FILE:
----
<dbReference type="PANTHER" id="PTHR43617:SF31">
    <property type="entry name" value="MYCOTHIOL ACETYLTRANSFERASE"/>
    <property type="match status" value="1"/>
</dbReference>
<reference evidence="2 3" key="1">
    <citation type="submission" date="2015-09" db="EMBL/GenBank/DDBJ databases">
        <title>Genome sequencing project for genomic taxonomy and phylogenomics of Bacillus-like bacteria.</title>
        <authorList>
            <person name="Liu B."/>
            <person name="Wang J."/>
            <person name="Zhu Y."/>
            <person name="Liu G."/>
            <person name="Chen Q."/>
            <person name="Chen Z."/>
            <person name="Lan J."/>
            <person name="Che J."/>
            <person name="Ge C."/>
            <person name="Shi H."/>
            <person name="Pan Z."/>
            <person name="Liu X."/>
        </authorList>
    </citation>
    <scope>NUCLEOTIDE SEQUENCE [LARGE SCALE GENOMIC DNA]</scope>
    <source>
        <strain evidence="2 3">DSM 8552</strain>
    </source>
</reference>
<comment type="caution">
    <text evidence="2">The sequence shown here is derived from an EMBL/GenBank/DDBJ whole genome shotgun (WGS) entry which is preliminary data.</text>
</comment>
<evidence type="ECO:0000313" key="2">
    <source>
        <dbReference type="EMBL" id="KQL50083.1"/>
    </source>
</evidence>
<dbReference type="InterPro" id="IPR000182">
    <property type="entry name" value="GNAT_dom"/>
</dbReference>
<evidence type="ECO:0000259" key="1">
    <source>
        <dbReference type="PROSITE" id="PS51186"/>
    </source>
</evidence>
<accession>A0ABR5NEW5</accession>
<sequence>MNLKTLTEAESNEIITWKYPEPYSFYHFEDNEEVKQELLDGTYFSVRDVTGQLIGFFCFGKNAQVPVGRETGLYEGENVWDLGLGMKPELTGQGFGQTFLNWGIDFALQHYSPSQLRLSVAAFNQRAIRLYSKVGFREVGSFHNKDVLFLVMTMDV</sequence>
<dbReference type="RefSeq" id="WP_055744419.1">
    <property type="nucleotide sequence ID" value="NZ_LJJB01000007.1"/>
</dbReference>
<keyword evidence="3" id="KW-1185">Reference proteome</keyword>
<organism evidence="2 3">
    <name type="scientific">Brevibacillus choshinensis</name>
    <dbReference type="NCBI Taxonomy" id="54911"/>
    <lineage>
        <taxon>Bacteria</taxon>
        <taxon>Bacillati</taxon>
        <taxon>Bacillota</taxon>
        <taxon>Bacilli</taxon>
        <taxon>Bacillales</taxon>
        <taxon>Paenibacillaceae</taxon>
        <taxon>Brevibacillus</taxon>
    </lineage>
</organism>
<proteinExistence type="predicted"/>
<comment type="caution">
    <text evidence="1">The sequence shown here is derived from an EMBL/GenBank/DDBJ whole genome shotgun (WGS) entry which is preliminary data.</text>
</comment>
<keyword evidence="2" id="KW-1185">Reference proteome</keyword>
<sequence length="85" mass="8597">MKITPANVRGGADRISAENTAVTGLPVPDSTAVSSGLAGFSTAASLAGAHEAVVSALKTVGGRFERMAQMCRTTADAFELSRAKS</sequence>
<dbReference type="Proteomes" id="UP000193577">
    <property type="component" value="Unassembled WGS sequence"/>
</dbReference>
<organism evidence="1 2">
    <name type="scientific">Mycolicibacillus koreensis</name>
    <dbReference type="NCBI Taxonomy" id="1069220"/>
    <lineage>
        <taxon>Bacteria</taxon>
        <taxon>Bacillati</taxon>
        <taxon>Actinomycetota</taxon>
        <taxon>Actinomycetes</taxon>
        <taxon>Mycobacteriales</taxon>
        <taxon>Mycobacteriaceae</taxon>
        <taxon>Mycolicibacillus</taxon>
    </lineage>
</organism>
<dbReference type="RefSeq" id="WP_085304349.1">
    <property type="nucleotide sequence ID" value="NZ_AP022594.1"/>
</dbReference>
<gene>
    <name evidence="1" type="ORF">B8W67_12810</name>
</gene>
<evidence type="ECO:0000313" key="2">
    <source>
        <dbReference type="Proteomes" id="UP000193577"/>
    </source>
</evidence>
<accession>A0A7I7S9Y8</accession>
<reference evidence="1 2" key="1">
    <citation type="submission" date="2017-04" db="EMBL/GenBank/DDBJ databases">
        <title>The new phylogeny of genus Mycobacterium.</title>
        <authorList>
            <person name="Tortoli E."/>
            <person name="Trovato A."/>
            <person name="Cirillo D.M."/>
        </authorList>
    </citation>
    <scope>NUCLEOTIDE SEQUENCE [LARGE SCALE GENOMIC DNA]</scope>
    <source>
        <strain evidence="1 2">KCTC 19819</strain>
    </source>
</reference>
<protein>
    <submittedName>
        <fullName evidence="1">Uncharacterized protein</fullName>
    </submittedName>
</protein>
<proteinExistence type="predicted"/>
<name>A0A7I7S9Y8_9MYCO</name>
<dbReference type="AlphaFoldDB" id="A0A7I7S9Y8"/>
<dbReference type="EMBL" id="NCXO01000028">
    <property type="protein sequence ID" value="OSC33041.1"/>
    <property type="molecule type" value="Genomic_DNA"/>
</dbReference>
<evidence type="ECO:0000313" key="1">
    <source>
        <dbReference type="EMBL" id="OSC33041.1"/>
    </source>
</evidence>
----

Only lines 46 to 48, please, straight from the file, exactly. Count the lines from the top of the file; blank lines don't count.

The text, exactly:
<dbReference type="RefSeq" id="WP_055744419.1">
    <property type="nucleotide sequence ID" value="NZ_LJJB01000007.1"/>
</dbReference>